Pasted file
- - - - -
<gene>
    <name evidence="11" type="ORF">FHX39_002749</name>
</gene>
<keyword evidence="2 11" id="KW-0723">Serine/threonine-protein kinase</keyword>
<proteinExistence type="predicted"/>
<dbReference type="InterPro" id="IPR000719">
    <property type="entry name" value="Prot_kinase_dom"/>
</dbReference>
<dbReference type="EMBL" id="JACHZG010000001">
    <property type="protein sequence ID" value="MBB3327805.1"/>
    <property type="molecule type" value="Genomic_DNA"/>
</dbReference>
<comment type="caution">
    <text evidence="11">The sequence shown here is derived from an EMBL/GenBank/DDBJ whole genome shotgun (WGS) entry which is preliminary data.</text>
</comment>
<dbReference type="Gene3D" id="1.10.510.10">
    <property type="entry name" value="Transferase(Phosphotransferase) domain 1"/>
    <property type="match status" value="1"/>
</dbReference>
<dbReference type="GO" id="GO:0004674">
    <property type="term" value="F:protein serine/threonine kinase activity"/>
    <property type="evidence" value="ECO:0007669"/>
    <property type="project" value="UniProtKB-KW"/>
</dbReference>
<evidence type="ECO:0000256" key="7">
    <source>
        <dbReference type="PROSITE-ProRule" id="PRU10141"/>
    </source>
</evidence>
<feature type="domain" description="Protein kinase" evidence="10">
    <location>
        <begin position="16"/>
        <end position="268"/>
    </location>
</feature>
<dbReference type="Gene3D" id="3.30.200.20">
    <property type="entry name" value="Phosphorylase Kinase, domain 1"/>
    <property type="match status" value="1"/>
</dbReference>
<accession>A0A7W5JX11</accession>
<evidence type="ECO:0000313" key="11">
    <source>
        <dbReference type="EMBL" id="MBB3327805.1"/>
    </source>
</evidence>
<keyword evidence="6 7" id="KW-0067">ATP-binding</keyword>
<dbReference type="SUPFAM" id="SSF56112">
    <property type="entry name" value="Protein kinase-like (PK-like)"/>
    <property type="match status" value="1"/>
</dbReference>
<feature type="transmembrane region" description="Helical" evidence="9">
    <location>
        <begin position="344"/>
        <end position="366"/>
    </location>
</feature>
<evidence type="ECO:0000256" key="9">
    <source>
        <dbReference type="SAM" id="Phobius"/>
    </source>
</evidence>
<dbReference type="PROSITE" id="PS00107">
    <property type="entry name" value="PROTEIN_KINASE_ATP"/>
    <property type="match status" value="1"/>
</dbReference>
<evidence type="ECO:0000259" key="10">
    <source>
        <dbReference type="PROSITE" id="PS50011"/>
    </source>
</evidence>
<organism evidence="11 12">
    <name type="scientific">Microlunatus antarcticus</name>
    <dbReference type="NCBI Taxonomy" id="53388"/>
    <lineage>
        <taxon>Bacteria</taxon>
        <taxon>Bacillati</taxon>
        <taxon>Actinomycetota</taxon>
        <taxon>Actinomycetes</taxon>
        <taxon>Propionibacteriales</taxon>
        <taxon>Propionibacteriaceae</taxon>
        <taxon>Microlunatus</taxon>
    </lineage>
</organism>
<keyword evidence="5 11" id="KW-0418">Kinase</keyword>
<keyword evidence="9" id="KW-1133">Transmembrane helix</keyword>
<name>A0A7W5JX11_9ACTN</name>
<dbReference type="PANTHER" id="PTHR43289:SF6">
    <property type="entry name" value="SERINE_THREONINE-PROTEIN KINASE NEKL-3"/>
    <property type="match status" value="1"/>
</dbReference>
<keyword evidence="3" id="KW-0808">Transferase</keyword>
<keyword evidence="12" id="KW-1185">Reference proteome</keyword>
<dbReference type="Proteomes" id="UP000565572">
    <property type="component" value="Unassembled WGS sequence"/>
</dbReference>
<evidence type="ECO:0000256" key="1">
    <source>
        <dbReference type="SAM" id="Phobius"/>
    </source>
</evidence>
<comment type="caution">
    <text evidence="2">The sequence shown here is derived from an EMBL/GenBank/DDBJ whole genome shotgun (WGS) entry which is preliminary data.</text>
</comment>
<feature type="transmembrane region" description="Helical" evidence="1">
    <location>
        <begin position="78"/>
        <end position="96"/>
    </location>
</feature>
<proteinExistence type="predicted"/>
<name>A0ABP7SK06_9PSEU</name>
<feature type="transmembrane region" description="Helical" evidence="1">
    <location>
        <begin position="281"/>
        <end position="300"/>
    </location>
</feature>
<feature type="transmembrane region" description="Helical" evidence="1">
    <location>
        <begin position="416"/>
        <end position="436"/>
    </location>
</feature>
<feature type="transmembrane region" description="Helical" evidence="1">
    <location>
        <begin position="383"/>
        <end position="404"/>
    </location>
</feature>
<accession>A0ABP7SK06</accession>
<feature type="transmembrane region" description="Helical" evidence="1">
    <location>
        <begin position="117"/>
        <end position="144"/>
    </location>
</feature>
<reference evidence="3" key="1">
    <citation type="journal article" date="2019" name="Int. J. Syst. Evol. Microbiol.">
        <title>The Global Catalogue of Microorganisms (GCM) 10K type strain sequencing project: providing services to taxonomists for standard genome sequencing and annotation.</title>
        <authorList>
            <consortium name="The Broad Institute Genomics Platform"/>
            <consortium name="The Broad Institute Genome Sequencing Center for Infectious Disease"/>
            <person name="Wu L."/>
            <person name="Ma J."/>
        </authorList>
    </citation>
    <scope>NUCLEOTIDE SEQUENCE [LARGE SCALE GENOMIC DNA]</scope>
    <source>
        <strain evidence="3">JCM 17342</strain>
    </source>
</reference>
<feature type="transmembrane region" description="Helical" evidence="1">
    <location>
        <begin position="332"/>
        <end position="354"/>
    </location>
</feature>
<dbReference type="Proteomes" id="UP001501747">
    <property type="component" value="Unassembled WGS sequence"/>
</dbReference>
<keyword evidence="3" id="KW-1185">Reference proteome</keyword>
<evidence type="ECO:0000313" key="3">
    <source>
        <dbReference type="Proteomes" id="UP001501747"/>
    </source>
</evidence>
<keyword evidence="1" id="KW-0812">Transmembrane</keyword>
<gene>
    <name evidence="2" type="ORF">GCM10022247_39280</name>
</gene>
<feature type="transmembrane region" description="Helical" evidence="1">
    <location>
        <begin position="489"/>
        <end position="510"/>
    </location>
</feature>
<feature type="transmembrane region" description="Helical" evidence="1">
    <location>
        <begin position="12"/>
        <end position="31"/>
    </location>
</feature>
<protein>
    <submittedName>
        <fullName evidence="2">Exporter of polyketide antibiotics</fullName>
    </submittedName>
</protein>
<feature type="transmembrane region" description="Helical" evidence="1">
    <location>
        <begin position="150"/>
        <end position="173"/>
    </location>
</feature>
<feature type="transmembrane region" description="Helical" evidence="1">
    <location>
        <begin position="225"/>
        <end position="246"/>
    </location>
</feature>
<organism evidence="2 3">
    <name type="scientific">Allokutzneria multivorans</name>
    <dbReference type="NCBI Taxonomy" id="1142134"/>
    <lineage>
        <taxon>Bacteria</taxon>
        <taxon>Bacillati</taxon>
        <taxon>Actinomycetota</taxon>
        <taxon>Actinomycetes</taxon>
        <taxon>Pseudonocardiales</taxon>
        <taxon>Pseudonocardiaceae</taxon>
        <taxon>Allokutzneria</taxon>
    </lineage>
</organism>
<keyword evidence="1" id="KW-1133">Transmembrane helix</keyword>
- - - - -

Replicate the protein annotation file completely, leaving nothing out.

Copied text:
<gene>
    <name evidence="11" type="ORF">FHX39_002749</name>
</gene>
<keyword evidence="2 11" id="KW-0723">Serine/threonine-protein kinase</keyword>
<proteinExistence type="predicted"/>
<dbReference type="InterPro" id="IPR000719">
    <property type="entry name" value="Prot_kinase_dom"/>
</dbReference>
<dbReference type="EMBL" id="JACHZG010000001">
    <property type="protein sequence ID" value="MBB3327805.1"/>
    <property type="molecule type" value="Genomic_DNA"/>
</dbReference>
<comment type="caution">
    <text evidence="11">The sequence shown here is derived from an EMBL/GenBank/DDBJ whole genome shotgun (WGS) entry which is preliminary data.</text>
</comment>
<dbReference type="Gene3D" id="1.10.510.10">
    <property type="entry name" value="Transferase(Phosphotransferase) domain 1"/>
    <property type="match status" value="1"/>
</dbReference>
<dbReference type="GO" id="GO:0004674">
    <property type="term" value="F:protein serine/threonine kinase activity"/>
    <property type="evidence" value="ECO:0007669"/>
    <property type="project" value="UniProtKB-KW"/>
</dbReference>
<evidence type="ECO:0000256" key="7">
    <source>
        <dbReference type="PROSITE-ProRule" id="PRU10141"/>
    </source>
</evidence>
<feature type="domain" description="Protein kinase" evidence="10">
    <location>
        <begin position="16"/>
        <end position="268"/>
    </location>
</feature>
<dbReference type="Gene3D" id="3.30.200.20">
    <property type="entry name" value="Phosphorylase Kinase, domain 1"/>
    <property type="match status" value="1"/>
</dbReference>
<accession>A0A7W5JX11</accession>
<evidence type="ECO:0000313" key="11">
    <source>
        <dbReference type="EMBL" id="MBB3327805.1"/>
    </source>
</evidence>
<keyword evidence="6 7" id="KW-0067">ATP-binding</keyword>
<dbReference type="SUPFAM" id="SSF56112">
    <property type="entry name" value="Protein kinase-like (PK-like)"/>
    <property type="match status" value="1"/>
</dbReference>
<feature type="transmembrane region" description="Helical" evidence="9">
    <location>
        <begin position="344"/>
        <end position="366"/>
    </location>
</feature>
<evidence type="ECO:0000256" key="9">
    <source>
        <dbReference type="SAM" id="Phobius"/>
    </source>
</evidence>
<dbReference type="PROSITE" id="PS00107">
    <property type="entry name" value="PROTEIN_KINASE_ATP"/>
    <property type="match status" value="1"/>
</dbReference>
<evidence type="ECO:0000259" key="10">
    <source>
        <dbReference type="PROSITE" id="PS50011"/>
    </source>
</evidence>
<organism evidence="11 12">
    <name type="scientific">Microlunatus antarcticus</name>
    <dbReference type="NCBI Taxonomy" id="53388"/>
    <lineage>
        <taxon>Bacteria</taxon>
        <taxon>Bacillati</taxon>
        <taxon>Actinomycetota</taxon>
        <taxon>Actinomycetes</taxon>
        <taxon>Propionibacteriales</taxon>
        <taxon>Propionibacteriaceae</taxon>
        <taxon>Microlunatus</taxon>
    </lineage>
</organism>
<keyword evidence="5 11" id="KW-0418">Kinase</keyword>
<keyword evidence="9" id="KW-1133">Transmembrane helix</keyword>
<name>A0A7W5JX11_9ACTN</name>
<dbReference type="PANTHER" id="PTHR43289:SF6">
    <property type="entry name" value="SERINE_THREONINE-PROTEIN KINASE NEKL-3"/>
    <property type="match status" value="1"/>
</dbReference>
<keyword evidence="3" id="KW-0808">Transferase</keyword>
<keyword evidence="12" id="KW-1185">Reference proteome</keyword>
<dbReference type="Proteomes" id="UP000565572">
    <property type="component" value="Unassembled WGS sequence"/>
</dbReference>
<evidence type="ECO:0000256" key="1">
    <source>
        <dbReference type="SAM" id="Phobius"/>
    </source>
</evidence>
<comment type="caution">
    <text evidence="2">The sequence shown here is derived from an EMBL/GenBank/DDBJ whole genome shotgun (WGS) entry which is preliminary data.</text>
</comment>
<feature type="transmembrane region" description="Helical" evidence="1">
    <location>
        <begin position="78"/>
        <end position="96"/>
    </location>
</feature>
<proteinExistence type="predicted"/>
<name>A0ABP7SK06_9PSEU</name>
<feature type="transmembrane region" description="Helical" evidence="1">
    <location>
        <begin position="281"/>
        <end position="300"/>
    </location>
</feature>
<feature type="transmembrane region" description="Helical" evidence="1">
    <location>
        <begin position="416"/>
        <end position="436"/>
    </location>
</feature>
<feature type="transmembrane region" description="Helical" evidence="1">
    <location>
        <begin position="383"/>
        <end position="404"/>
    </location>
</feature>
<accession>A0ABP7SK06</accession>
<feature type="transmembrane region" description="Helical" evidence="1">
    <location>
        <begin position="117"/>
        <end position="144"/>
    </location>
</feature>
<reference evidence="3" key="1">
    <citation type="journal article" date="2019" name="Int. J. Syst. Evol. Microbiol.">
        <title>The Global Catalogue of Microorganisms (GCM) 10K type strain sequencing project: providing services to taxonomists for standard genome sequencing and annotation.</title>
        <authorList>
            <consortium name="The Broad Institute Genomics Platform"/>
            <consortium name="The Broad Institute Genome Sequencing Center for Infectious Disease"/>
            <person name="Wu L."/>
            <person name="Ma J."/>
        </authorList>
    </citation>
    <scope>NUCLEOTIDE SEQUENCE [LARGE SCALE GENOMIC DNA]</scope>
    <source>
        <strain evidence="3">JCM 17342</strain>
    </source>
</reference>
<feature type="transmembrane region" description="Helical" evidence="1">
    <location>
        <begin position="332"/>
        <end position="354"/>
    </location>
</feature>
<dbReference type="Proteomes" id="UP001501747">
    <property type="component" value="Unassembled WGS sequence"/>
</dbReference>
<keyword evidence="3" id="KW-1185">Reference proteome</keyword>
<evidence type="ECO:0000313" key="3">
    <source>
        <dbReference type="Proteomes" id="UP001501747"/>
    </source>
</evidence>
<keyword evidence="1" id="KW-0812">Transmembrane</keyword>
<gene>
    <name evidence="2" type="ORF">GCM10022247_39280</name>
</gene>
<feature type="transmembrane region" description="Helical" evidence="1">
    <location>
        <begin position="489"/>
        <end position="510"/>
    </location>
</feature>
<feature type="transmembrane region" description="Helical" evidence="1">
    <location>
        <begin position="12"/>
        <end position="31"/>
    </location>
</feature>
<protein>
    <submittedName>
        <fullName evidence="2">Exporter of polyketide antibiotics</fullName>
    </submittedName>
</protein>
<feature type="transmembrane region" description="Helical" evidence="1">
    <location>
        <begin position="150"/>
        <end position="173"/>
    </location>
</feature>
<feature type="transmembrane region" description="Helical" evidence="1">
    <location>
        <begin position="225"/>
        <end position="246"/>
    </location>
</feature>
<organism evidence="2 3">
    <name type="scientific">Allokutzneria multivorans</name>
    <dbReference type="NCBI Taxonomy" id="1142134"/>
    <lineage>
        <taxon>Bacteria</taxon>
        <taxon>Bacillati</taxon>
        <taxon>Actinomycetota</taxon>
        <taxon>Actinomycetes</taxon>
        <taxon>Pseudonocardiales</taxon>
        <taxon>Pseudonocardiaceae</taxon>
        <taxon>Allokutzneria</taxon>
    </lineage>
</organism>
<keyword evidence="1" id="KW-1133">Transmembrane helix</keyword>